Business English in international business is a complex area, and throws up a number of questions, depending on what business you are in, where you do business and with whom. In this, the first article in a series on learning business English and improving communications skills, I will set out these questions and their relevance to learners of English as a second or foreign language (ESL/EFL). The following articles will attempt to answer the questions, especially insofar as they relate to doing business in English around the world.
I have included a few glossary links to aid (speed of) understanding for non-native readers – I may well add more links, so feedback much appreciated! Just mouse over the highlighted words to see their definition (and pronunciation). [Update: sorry, this functionality is not working at the moment while I update the website.]
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When studying Business English it is usually necessary to have knowledge of international business, both the dominant “Anglo-Saxon” model and the various different national models. My experience both in international business and teaching business English, as well as an author on Corporate Governance, gives me a rare perspective on the subject. This is the first in a series of articles exploring the two inexorably linked themes and how to maximise communication effectiveness when learning and using English in international business.
First I will start by asking a couple of fundamental questions about how and why you need to use English to better direct your thinking:
- Where (in which countries) do you do business or need to communicate in English?
- Do you communicate mainly with native English speakers or non-natives?
These two questions are key in defining your language requirements for business English, which can broadly be broken down into the following groups:
- Sector/Specialism (vocabulary, especially technical terms)
- Register (style/level of formality)
- Skills (use of English, eg emails, presentations, etc)
The questions above fundamentally influence these requirements – it is clearly not the same communicating in English with a native as with a non-native, whether for business or pleasure. Dialogue between non-natives inevitably focuses on understanding rather than accuracy and range in either grammar or semantics – after all, the purpose of language is not language itself, but communication.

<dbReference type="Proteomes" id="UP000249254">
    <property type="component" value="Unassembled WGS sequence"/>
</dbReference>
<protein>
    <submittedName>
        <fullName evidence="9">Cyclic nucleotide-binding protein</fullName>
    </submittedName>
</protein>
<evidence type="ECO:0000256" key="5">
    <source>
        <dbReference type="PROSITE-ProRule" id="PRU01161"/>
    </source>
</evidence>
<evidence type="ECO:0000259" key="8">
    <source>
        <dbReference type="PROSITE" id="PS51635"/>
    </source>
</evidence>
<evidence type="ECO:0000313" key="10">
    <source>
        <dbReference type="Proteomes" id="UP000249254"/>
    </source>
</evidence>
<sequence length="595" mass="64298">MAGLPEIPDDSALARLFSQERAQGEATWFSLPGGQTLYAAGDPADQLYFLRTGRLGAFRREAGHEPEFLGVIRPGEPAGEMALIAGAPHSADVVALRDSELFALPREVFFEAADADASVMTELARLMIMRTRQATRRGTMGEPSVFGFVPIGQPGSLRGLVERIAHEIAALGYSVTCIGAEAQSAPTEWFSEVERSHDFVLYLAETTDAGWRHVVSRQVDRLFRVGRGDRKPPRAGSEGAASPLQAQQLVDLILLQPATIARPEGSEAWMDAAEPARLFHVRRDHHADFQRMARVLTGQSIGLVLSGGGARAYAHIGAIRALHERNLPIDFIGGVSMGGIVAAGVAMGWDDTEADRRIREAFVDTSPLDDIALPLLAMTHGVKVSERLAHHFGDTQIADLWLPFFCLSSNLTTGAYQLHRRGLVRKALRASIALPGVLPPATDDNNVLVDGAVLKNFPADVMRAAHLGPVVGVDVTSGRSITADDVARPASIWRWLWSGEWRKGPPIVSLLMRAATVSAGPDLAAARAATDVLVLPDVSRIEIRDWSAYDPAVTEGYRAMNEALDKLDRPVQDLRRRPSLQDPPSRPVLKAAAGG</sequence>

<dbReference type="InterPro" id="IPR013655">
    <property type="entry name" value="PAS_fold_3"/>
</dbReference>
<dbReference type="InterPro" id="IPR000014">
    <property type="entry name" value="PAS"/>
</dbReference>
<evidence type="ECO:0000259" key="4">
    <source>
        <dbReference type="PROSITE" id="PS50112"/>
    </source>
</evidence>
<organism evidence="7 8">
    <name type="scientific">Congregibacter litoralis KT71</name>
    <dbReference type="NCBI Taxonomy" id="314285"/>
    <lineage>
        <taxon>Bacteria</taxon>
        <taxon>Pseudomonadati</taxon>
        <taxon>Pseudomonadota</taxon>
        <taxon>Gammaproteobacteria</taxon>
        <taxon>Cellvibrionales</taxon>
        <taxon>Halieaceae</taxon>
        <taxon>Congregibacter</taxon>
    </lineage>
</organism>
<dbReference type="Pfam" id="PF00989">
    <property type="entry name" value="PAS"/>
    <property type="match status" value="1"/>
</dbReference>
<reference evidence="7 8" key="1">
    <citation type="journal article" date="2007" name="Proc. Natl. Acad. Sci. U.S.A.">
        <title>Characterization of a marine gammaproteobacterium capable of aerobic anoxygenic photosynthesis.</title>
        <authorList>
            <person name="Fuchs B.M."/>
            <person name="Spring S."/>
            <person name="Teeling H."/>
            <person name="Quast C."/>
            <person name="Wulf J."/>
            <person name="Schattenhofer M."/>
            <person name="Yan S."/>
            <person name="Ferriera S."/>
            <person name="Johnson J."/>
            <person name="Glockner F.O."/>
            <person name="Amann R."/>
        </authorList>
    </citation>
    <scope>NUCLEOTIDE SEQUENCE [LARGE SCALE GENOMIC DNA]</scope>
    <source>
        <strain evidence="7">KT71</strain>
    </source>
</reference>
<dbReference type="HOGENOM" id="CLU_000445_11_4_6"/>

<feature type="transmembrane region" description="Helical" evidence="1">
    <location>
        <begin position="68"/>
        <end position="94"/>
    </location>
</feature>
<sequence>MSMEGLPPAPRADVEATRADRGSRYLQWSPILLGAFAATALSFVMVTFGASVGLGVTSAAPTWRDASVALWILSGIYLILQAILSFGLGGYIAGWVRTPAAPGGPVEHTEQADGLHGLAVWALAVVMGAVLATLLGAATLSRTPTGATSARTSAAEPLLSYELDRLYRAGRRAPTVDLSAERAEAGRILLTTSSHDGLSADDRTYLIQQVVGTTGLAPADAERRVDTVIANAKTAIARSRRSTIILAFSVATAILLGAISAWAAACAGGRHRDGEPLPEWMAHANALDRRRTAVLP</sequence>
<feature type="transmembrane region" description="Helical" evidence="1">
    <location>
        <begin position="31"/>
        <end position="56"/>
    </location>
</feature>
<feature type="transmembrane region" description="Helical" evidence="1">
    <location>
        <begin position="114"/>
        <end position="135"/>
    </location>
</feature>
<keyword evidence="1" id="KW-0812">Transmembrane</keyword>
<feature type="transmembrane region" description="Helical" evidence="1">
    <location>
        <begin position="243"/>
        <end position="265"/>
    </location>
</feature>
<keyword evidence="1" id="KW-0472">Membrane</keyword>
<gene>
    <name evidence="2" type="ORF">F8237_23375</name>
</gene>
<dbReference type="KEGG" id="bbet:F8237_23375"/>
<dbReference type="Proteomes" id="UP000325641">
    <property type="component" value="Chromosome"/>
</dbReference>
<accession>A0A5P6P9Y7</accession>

This is sometimes a hard concept to accept for natives, especially linguists,who have a love of language and therefore try continuously to improve accuracy and range. This is even more true of philologists, whose raison d’être is often not communication at all but indeed the language itself. Of course improving accuracy and range should be a goal of all language learners and especially learners of business English if you have to deal with native speakers. But the end goal has to remain communication, particularly in international business.
In the remaining articles I will ask, and offer answers to, questions related to communicating in business English, the main differences between the various corporate models and how international business is evolving. Last, but certainly not least, such a series would not be complete without talking about international networking, the internet, social media and marketing and other phenomena of 21st Century cross-cultural communication. This first article on English in international business is just a taster, and I will be adding new articles regularly, so check back soon or subscribe to the RSS feed! Among the questions I shall be addressing, here is a selection:
- How can I improve communications skills in English?
- How does business English vary between natives and non-natives?
- What are the main differences between the Anglo-Saxon model and international models?
- What is the protocol for writing emails in international business English?
- How should a presentation be made in international business English?
- How has technology changed communication in international business in the 21st Century?